Shall you be able, in your present undertaking, to account to us for the strange irrelevant title Spencer gave to his principal poem? Who would not expect from that title much poetic sport with the Gothic mythology, demonized by the elder bards of Caledonia, sylphized by Shakespeare, and the British poets; who, as Mr. Scott, in his late volumes of ancient Scotch poetry, entitled The Minstrelsy of the Border, observes, first civilized, polished, and rendered benevolent the fairy tribe. But the little gentlefolk have no place in Spencer, except on his title-page.
You, who are so deeply impressed by the manly energies of Milton's sonnets, will not, I think, claim the meed of excellence for Spencer's, so full of poetic foppery, and unimpassioned love, labouring and toiling beneath amorous pretences.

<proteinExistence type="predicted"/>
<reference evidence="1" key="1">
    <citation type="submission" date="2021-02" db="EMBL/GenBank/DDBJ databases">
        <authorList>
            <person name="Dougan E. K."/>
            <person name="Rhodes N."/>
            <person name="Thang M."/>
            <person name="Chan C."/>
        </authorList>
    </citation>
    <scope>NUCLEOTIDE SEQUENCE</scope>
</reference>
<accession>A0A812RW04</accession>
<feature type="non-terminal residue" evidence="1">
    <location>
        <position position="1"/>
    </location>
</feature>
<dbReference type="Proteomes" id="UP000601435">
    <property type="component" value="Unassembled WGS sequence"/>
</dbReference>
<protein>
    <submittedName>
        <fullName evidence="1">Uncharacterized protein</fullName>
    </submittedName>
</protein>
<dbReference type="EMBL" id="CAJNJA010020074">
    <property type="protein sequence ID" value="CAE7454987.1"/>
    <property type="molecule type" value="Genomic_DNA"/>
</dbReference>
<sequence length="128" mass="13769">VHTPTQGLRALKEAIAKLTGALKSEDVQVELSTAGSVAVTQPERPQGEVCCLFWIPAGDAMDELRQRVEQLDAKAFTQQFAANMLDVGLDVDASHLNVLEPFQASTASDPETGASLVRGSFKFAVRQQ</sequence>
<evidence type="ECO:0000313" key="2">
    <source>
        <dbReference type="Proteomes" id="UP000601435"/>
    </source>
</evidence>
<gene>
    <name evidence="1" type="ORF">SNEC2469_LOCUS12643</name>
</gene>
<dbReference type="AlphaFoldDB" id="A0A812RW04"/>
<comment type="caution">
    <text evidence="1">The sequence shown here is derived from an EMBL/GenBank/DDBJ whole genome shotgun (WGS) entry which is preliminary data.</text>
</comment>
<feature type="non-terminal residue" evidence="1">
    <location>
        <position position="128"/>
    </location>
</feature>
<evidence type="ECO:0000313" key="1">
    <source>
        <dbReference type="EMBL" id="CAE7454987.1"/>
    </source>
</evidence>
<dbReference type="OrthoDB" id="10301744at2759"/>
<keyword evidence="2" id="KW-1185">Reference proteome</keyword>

If Cowley loses, as he is said to have lost, the true poetic spirit in the mazes of metaphysic wit, what can be claimed, as fine poetry, for the sonnets of Spencer? However, in his Fairy-Queen you will find ample room for that discriminating eulogy which is so much your talent, the result of sensibility, benevolence, learning, and taste.